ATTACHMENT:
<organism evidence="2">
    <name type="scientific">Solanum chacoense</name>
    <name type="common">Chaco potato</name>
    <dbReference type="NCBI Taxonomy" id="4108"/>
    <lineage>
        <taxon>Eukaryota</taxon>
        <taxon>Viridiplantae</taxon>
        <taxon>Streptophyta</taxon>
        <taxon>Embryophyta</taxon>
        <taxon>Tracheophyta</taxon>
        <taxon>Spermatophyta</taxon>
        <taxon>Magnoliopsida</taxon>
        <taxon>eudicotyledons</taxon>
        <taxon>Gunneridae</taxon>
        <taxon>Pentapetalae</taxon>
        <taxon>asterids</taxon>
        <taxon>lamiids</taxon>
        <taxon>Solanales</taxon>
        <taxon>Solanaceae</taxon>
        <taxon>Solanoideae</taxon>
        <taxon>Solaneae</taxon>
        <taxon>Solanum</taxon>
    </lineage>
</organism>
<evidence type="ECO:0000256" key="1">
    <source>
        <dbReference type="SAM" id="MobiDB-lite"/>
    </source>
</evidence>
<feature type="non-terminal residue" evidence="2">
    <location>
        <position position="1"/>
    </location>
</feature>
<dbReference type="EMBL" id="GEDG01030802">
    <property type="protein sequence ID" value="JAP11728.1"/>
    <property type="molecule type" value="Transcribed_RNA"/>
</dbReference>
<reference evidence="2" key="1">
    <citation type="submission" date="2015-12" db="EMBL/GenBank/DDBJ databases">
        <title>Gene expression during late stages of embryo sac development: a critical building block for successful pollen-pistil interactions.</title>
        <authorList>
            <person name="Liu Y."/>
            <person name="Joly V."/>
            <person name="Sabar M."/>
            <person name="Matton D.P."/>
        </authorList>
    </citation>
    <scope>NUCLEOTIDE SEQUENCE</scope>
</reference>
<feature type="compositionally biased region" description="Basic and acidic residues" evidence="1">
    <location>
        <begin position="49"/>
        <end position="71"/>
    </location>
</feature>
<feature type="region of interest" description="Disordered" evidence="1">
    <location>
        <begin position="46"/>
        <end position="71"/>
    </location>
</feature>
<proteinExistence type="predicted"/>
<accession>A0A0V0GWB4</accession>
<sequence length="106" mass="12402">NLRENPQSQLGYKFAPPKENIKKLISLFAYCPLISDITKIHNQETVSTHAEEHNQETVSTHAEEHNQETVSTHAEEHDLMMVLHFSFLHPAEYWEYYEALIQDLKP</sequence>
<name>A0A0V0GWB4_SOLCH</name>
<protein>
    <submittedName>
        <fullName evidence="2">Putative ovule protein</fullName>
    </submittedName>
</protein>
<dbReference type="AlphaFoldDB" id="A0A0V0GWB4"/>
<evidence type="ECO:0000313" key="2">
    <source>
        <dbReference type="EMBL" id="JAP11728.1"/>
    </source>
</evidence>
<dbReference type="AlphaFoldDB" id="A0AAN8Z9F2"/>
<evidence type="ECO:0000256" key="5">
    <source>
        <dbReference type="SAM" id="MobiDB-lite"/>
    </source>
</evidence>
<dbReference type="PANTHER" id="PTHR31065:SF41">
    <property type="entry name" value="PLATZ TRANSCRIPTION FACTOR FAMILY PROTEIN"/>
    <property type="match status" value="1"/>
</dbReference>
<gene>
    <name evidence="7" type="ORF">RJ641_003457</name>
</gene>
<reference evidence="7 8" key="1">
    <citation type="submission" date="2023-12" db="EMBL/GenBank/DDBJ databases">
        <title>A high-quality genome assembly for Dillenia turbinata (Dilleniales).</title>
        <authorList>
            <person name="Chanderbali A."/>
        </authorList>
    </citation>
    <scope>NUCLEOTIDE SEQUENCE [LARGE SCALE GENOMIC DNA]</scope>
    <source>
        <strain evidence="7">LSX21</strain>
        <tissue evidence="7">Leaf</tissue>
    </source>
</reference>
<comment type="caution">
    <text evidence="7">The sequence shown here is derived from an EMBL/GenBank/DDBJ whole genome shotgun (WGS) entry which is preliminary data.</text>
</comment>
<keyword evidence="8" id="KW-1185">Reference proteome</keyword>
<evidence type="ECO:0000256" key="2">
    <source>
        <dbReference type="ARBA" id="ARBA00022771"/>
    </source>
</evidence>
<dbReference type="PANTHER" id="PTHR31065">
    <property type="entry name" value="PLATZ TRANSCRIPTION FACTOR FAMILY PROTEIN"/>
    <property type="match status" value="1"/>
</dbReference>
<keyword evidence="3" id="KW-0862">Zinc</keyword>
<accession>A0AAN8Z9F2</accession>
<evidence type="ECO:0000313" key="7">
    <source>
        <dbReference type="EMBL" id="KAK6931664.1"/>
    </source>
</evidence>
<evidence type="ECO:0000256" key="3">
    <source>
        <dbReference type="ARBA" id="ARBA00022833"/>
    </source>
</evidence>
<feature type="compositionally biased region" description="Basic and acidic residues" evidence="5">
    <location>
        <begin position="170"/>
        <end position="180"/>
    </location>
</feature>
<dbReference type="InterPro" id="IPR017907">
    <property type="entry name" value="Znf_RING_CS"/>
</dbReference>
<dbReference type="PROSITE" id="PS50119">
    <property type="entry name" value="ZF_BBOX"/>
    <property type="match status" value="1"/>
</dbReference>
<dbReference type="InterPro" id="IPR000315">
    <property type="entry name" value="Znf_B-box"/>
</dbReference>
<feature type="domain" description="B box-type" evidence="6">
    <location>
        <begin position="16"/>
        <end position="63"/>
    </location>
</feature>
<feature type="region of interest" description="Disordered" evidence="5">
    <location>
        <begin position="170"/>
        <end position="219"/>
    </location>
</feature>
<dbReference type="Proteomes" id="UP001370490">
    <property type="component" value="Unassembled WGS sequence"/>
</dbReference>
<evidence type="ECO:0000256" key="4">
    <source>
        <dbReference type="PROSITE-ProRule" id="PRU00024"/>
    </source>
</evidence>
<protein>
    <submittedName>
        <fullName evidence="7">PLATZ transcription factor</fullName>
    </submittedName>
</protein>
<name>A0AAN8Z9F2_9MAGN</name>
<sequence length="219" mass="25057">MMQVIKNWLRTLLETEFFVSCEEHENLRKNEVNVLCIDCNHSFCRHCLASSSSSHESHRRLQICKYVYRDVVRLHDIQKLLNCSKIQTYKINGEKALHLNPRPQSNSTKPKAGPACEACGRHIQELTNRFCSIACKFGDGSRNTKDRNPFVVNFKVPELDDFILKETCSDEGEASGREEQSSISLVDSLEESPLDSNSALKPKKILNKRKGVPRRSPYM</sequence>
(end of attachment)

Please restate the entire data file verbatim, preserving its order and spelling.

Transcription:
<organism evidence="2">
    <name type="scientific">Solanum chacoense</name>
    <name type="common">Chaco potato</name>
    <dbReference type="NCBI Taxonomy" id="4108"/>
    <lineage>
        <taxon>Eukaryota</taxon>
        <taxon>Viridiplantae</taxon>
        <taxon>Streptophyta</taxon>
        <taxon>Embryophyta</taxon>
        <taxon>Tracheophyta</taxon>
        <taxon>Spermatophyta</taxon>
        <taxon>Magnoliopsida</taxon>
        <taxon>eudicotyledons</taxon>
        <taxon>Gunneridae</taxon>
        <taxon>Pentapetalae</taxon>
        <taxon>asterids</taxon>
        <taxon>lamiids</taxon>
        <taxon>Solanales</taxon>
        <taxon>Solanaceae</taxon>
        <taxon>Solanoideae</taxon>
        <taxon>Solaneae</taxon>
        <taxon>Solanum</taxon>
    </lineage>
</organism>
<evidence type="ECO:0000256" key="1">
    <source>
        <dbReference type="SAM" id="MobiDB-lite"/>
    </source>
</evidence>
<feature type="non-terminal residue" evidence="2">
    <location>
        <position position="1"/>
    </location>
</feature>
<dbReference type="EMBL" id="GEDG01030802">
    <property type="protein sequence ID" value="JAP11728.1"/>
    <property type="molecule type" value="Transcribed_RNA"/>
</dbReference>
<reference evidence="2" key="1">
    <citation type="submission" date="2015-12" db="EMBL/GenBank/DDBJ databases">
        <title>Gene expression during late stages of embryo sac development: a critical building block for successful pollen-pistil interactions.</title>
        <authorList>
            <person name="Liu Y."/>
            <person name="Joly V."/>
            <person name="Sabar M."/>
            <person name="Matton D.P."/>
        </authorList>
    </citation>
    <scope>NUCLEOTIDE SEQUENCE</scope>
</reference>
<feature type="compositionally biased region" description="Basic and acidic residues" evidence="1">
    <location>
        <begin position="49"/>
        <end position="71"/>
    </location>
</feature>
<feature type="region of interest" description="Disordered" evidence="1">
    <location>
        <begin position="46"/>
        <end position="71"/>
    </location>
</feature>
<proteinExistence type="predicted"/>
<accession>A0A0V0GWB4</accession>
<sequence length="106" mass="12402">NLRENPQSQLGYKFAPPKENIKKLISLFAYCPLISDITKIHNQETVSTHAEEHNQETVSTHAEEHNQETVSTHAEEHDLMMVLHFSFLHPAEYWEYYEALIQDLKP</sequence>
<name>A0A0V0GWB4_SOLCH</name>
<protein>
    <submittedName>
        <fullName evidence="2">Putative ovule protein</fullName>
    </submittedName>
</protein>
<dbReference type="AlphaFoldDB" id="A0A0V0GWB4"/>
<evidence type="ECO:0000313" key="2">
    <source>
        <dbReference type="EMBL" id="JAP11728.1"/>
    </source>
</evidence>
<dbReference type="AlphaFoldDB" id="A0AAN8Z9F2"/>
<evidence type="ECO:0000256" key="5">
    <source>
        <dbReference type="SAM" id="MobiDB-lite"/>
    </source>
</evidence>
<dbReference type="PANTHER" id="PTHR31065:SF41">
    <property type="entry name" value="PLATZ TRANSCRIPTION FACTOR FAMILY PROTEIN"/>
    <property type="match status" value="1"/>
</dbReference>
<gene>
    <name evidence="7" type="ORF">RJ641_003457</name>
</gene>
<reference evidence="7 8" key="1">
    <citation type="submission" date="2023-12" db="EMBL/GenBank/DDBJ databases">
        <title>A high-quality genome assembly for Dillenia turbinata (Dilleniales).</title>
        <authorList>
            <person name="Chanderbali A."/>
        </authorList>
    </citation>
    <scope>NUCLEOTIDE SEQUENCE [LARGE SCALE GENOMIC DNA]</scope>
    <source>
        <strain evidence="7">LSX21</strain>
        <tissue evidence="7">Leaf</tissue>
    </source>
</reference>
<comment type="caution">
    <text evidence="7">The sequence shown here is derived from an EMBL/GenBank/DDBJ whole genome shotgun (WGS) entry which is preliminary data.</text>
</comment>
<keyword evidence="8" id="KW-1185">Reference proteome</keyword>
<evidence type="ECO:0000256" key="2">
    <source>
        <dbReference type="ARBA" id="ARBA00022771"/>
    </source>
</evidence>
<dbReference type="PANTHER" id="PTHR31065">
    <property type="entry name" value="PLATZ TRANSCRIPTION FACTOR FAMILY PROTEIN"/>
    <property type="match status" value="1"/>
</dbReference>
<keyword evidence="3" id="KW-0862">Zinc</keyword>
<accession>A0AAN8Z9F2</accession>
<evidence type="ECO:0000313" key="7">
    <source>
        <dbReference type="EMBL" id="KAK6931664.1"/>
    </source>
</evidence>
<evidence type="ECO:0000256" key="3">
    <source>
        <dbReference type="ARBA" id="ARBA00022833"/>
    </source>
</evidence>
<feature type="compositionally biased region" description="Basic and acidic residues" evidence="5">
    <location>
        <begin position="170"/>
        <end position="180"/>
    </location>
</feature>
<dbReference type="InterPro" id="IPR017907">
    <property type="entry name" value="Znf_RING_CS"/>
</dbReference>
<dbReference type="PROSITE" id="PS50119">
    <property type="entry name" value="ZF_BBOX"/>
    <property type="match status" value="1"/>
</dbReference>
<dbReference type="InterPro" id="IPR000315">
    <property type="entry name" value="Znf_B-box"/>
</dbReference>
<feature type="domain" description="B box-type" evidence="6">
    <location>
        <begin position="16"/>
        <end position="63"/>
    </location>
</feature>
<feature type="region of interest" description="Disordered" evidence="5">
    <location>
        <begin position="170"/>
        <end position="219"/>
    </location>
</feature>
<dbReference type="Proteomes" id="UP001370490">
    <property type="component" value="Unassembled WGS sequence"/>
</dbReference>
<evidence type="ECO:0000256" key="4">
    <source>
        <dbReference type="PROSITE-ProRule" id="PRU00024"/>
    </source>
</evidence>
<protein>
    <submittedName>
        <fullName evidence="7">PLATZ transcription factor</fullName>
    </submittedName>
</protein>
<name>A0AAN8Z9F2_9MAGN</name>
<sequence length="219" mass="25057">MMQVIKNWLRTLLETEFFVSCEEHENLRKNEVNVLCIDCNHSFCRHCLASSSSSHESHRRLQICKYVYRDVVRLHDIQKLLNCSKIQTYKINGEKALHLNPRPQSNSTKPKAGPACEACGRHIQELTNRFCSIACKFGDGSRNTKDRNPFVVNFKVPELDDFILKETCSDEGEASGREEQSSISLVDSLEESPLDSNSALKPKKILNKRKGVPRRSPYM</sequence>